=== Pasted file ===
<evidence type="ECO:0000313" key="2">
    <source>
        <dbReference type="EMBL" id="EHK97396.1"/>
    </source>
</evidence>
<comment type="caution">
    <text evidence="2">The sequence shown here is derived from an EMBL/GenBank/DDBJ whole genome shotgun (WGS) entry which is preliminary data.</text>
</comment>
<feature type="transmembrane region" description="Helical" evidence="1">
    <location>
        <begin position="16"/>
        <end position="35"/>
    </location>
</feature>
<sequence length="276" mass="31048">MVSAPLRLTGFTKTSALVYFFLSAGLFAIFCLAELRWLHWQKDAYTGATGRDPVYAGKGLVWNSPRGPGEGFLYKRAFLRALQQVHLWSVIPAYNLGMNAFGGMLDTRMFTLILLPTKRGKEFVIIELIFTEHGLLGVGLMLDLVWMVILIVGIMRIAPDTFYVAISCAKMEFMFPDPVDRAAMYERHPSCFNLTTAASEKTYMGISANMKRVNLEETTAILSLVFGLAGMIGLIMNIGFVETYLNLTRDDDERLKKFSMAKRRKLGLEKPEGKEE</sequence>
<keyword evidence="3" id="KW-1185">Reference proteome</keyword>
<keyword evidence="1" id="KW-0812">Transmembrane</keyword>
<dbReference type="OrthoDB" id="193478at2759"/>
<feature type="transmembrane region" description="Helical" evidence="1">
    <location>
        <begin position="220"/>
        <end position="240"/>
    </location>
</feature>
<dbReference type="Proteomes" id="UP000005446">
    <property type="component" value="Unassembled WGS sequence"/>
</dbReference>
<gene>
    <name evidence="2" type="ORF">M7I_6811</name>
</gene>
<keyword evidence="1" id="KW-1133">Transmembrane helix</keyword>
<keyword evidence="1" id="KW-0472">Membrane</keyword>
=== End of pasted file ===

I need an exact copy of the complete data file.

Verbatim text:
<evidence type="ECO:0000313" key="2">
    <source>
        <dbReference type="EMBL" id="EHK97396.1"/>
    </source>
</evidence>
<comment type="caution">
    <text evidence="2">The sequence shown here is derived from an EMBL/GenBank/DDBJ whole genome shotgun (WGS) entry which is preliminary data.</text>
</comment>
<feature type="transmembrane region" description="Helical" evidence="1">
    <location>
        <begin position="16"/>
        <end position="35"/>
    </location>
</feature>
<sequence length="276" mass="31048">MVSAPLRLTGFTKTSALVYFFLSAGLFAIFCLAELRWLHWQKDAYTGATGRDPVYAGKGLVWNSPRGPGEGFLYKRAFLRALQQVHLWSVIPAYNLGMNAFGGMLDTRMFTLILLPTKRGKEFVIIELIFTEHGLLGVGLMLDLVWMVILIVGIMRIAPDTFYVAISCAKMEFMFPDPVDRAAMYERHPSCFNLTTAASEKTYMGISANMKRVNLEETTAILSLVFGLAGMIGLIMNIGFVETYLNLTRDDDERLKKFSMAKRRKLGLEKPEGKEE</sequence>
<keyword evidence="3" id="KW-1185">Reference proteome</keyword>
<keyword evidence="1" id="KW-0812">Transmembrane</keyword>
<dbReference type="OrthoDB" id="193478at2759"/>
<feature type="transmembrane region" description="Helical" evidence="1">
    <location>
        <begin position="220"/>
        <end position="240"/>
    </location>
</feature>
<dbReference type="Proteomes" id="UP000005446">
    <property type="component" value="Unassembled WGS sequence"/>
</dbReference>
<gene>
    <name evidence="2" type="ORF">M7I_6811</name>
</gene>
<keyword evidence="1" id="KW-1133">Transmembrane helix</keyword>
<keyword evidence="1" id="KW-0472">Membrane</keyword>